An analysis of users and their tasks typically generates a lot of rich information… but the process of translating that information into design solutions may seem like “magic.” The truth is that user-centered design is iterative, and requires a mixture of art and science — it takes a series of small steps that both transform and refine the collected information into design solutions. This presentation uses the analogy of building a house to illustrate the process from high-level visioning all the way through detailed design.
Nurturing Change: Introducing User-Centered Design to a Large Software Development Organization
How can a small internal usability group introduce user-centered methods into a large, traditional software development organization? This book chapter presents a case study of our experience in doing just that. We discuss the challenges we encountered in the process of organizational change, and describe the pilot projects and user-centered techniques that seemed most effective for us during this evolutionary process.
Integrating User-Centered Design into the Software Development Lifecycle
Despite the increasing recognition of the value of usability and user-centered design (UCD), integrating user-centered methods into software development lifecycles remains a significant challenge for our industry. We facilitated this UPA workshop as an opportunity to collaborate with other practitioners who are also trying to integrate user-centered design.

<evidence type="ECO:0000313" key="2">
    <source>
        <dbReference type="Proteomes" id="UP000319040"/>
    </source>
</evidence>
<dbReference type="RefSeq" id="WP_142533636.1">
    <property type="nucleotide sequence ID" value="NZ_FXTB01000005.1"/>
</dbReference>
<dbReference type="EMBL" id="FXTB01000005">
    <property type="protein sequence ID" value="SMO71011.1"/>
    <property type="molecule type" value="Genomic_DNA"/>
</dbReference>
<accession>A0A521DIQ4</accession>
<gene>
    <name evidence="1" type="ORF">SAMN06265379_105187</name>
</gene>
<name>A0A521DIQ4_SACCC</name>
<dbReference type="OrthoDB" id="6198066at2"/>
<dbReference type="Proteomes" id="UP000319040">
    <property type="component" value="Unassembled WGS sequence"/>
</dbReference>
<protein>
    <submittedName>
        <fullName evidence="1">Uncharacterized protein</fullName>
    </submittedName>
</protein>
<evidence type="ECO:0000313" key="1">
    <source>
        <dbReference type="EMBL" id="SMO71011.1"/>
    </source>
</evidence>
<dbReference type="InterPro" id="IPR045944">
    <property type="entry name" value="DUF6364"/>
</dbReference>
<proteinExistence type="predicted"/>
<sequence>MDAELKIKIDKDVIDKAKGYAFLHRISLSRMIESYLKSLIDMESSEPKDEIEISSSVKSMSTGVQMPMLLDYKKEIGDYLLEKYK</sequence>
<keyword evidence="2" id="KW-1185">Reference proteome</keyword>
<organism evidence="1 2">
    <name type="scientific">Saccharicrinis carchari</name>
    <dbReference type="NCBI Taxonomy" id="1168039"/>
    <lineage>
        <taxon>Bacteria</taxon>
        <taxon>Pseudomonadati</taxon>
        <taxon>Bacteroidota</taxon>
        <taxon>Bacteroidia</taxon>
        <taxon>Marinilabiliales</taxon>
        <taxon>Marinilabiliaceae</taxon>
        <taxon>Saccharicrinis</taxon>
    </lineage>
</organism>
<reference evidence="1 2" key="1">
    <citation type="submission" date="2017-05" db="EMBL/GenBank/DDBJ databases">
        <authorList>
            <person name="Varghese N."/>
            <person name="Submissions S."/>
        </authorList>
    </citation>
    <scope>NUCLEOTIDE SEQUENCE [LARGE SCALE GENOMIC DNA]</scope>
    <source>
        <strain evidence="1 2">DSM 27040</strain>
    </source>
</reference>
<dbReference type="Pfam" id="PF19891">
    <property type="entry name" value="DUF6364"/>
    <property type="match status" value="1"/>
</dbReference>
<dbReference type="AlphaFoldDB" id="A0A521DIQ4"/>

Topic maps provide exciting opportunities not just to make information easier to find, but to increase the usability of software. In order to provide users with the information that applies to their particular situations, in forms that they can use, software must be aware of a user’s context (in a broad, multi-dimensional sense). Topic maps can serve as the language for linking information to software applications and for sharing information about context among applications.
For user-centered designs to be successfully implemented, the stakeholders and members of a multidisciplinary project team must reach a shared understanding of the problem and the solution. This poster explores ways of sharing information between usability specialists and technical team members who are using object modeling techniques based on the Unified Modeling Language (UML). We illustrate points where UCD deliverables can connect with UML deliverables, and vice versa, to help a project team create and communicate a shared vision.